World News

Madsen, Danish Inventor, Won’t Appeal Murder Conviction

Posted May 7, 2018 12:37 p.m. EDT

COPENHAGEN, Denmark — Peter Madsen, a Danish inventor, will not appeal his conviction for killing a journalist aboard the submarine he built, prosecutors said, in a new twist to one of the most-watched — and most gruesome — criminal cases in recent European history.

Madsen will appeal the life sentence a court imposed on him — a rare penalty in Denmark, even in murder cases — but will not challenge the verdict delivered April 25 that he was guilty of sexually assaulting and killing Kim Wall, and desecrating her body.

“The appeal case will only concern the sentencing, and not the issue of guilt,” the Copenhagen District prosecutor’s office wrote on Twitter.

Madsen’s lawyer, Betina Hald Engmark, said in a text message that the move was “certainly no recognition” of guilt.

Even with a life sentence, Madsen could be considered for release in as little as 12 years.

Wall, 30, who was Swedish, was last seen alive Aug. 10 when she boarded the vessel planning to interview Madsen, 47. Madsen, who had designed submarines and founded a company to build spacecraft, sank the sub and was rescued the next day.

Wall’s torso later washed up on a beach south of Copenhagen, while other body parts were found by police divers.

Madsen admitted to dismembering Wall’s body but insisted that she had died in an accident, although his accounts changed repeatedly. But evidence presented at trial showed that he had planned the killing in detail — even discussing it with people — but had struggled to find a victim; three other women had declined his invitations.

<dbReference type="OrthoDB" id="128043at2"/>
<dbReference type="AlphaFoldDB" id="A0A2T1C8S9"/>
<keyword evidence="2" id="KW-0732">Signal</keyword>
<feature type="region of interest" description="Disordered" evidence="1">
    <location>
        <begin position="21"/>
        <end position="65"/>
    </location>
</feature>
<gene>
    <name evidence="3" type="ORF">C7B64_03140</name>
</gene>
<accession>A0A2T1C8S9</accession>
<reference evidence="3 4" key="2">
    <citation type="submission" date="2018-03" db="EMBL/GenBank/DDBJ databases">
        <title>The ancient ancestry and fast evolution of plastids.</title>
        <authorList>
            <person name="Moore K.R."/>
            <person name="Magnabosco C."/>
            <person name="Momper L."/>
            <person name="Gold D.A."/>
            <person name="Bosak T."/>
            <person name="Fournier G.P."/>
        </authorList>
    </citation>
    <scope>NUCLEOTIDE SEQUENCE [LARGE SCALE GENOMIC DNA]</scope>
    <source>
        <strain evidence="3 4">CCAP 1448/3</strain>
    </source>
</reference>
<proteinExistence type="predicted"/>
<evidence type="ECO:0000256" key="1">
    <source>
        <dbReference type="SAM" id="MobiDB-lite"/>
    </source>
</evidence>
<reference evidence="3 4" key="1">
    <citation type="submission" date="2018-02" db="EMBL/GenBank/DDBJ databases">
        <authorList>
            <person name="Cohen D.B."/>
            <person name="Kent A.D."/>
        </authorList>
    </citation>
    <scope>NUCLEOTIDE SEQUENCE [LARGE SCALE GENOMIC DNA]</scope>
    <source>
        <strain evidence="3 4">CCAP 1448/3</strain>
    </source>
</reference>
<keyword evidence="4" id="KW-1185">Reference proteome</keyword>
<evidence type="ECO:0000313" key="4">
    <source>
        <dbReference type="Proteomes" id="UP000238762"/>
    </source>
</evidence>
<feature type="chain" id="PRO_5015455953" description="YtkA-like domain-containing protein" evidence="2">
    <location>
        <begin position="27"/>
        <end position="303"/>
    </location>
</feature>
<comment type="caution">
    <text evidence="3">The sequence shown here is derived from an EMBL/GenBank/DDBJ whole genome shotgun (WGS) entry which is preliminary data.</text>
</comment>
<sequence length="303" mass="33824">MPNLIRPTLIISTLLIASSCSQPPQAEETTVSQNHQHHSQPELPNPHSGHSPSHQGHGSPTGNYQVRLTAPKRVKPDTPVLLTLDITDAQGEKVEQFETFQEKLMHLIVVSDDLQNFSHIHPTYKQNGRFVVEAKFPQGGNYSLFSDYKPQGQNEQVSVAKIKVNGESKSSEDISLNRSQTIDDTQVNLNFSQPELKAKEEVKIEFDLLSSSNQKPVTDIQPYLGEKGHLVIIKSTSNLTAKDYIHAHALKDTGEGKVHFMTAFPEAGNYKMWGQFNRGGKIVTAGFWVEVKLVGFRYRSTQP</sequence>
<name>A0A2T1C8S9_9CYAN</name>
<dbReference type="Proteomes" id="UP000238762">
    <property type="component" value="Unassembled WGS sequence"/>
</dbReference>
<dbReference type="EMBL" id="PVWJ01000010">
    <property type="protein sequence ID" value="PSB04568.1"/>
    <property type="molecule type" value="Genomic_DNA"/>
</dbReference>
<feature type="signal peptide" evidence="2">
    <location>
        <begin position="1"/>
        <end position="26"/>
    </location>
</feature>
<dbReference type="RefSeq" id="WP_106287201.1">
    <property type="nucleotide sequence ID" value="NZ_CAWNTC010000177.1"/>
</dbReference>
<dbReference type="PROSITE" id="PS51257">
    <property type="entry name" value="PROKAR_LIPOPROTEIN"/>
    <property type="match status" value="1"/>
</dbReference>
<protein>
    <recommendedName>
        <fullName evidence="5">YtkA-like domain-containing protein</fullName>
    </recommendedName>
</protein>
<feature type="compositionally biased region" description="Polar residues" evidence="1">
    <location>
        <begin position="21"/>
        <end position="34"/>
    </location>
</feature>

“It was not premeditated against Kim Wall but against the next women who wanted to go along with him on the submarine,” prosecutor Jakob Buch-Jepsen said after the verdict.

Wall was a successful freelance journalist who had reported from far-flung parts of the globe for a number of publications, including The New York Times. Paradoxically, she died a violent death not in some distant, dangerous place, but in one of the safest societies in the world, about 45 minutes from where she grew up.

Her death, and the investigation and trial of Madsen, drew worldwide media attention.

On the night of her disappearance, Wall was set to host her own farewell party, as she and her boyfriend were days away from moving to Beijing. Her family, friends and international organizations have established grants and awards in her name.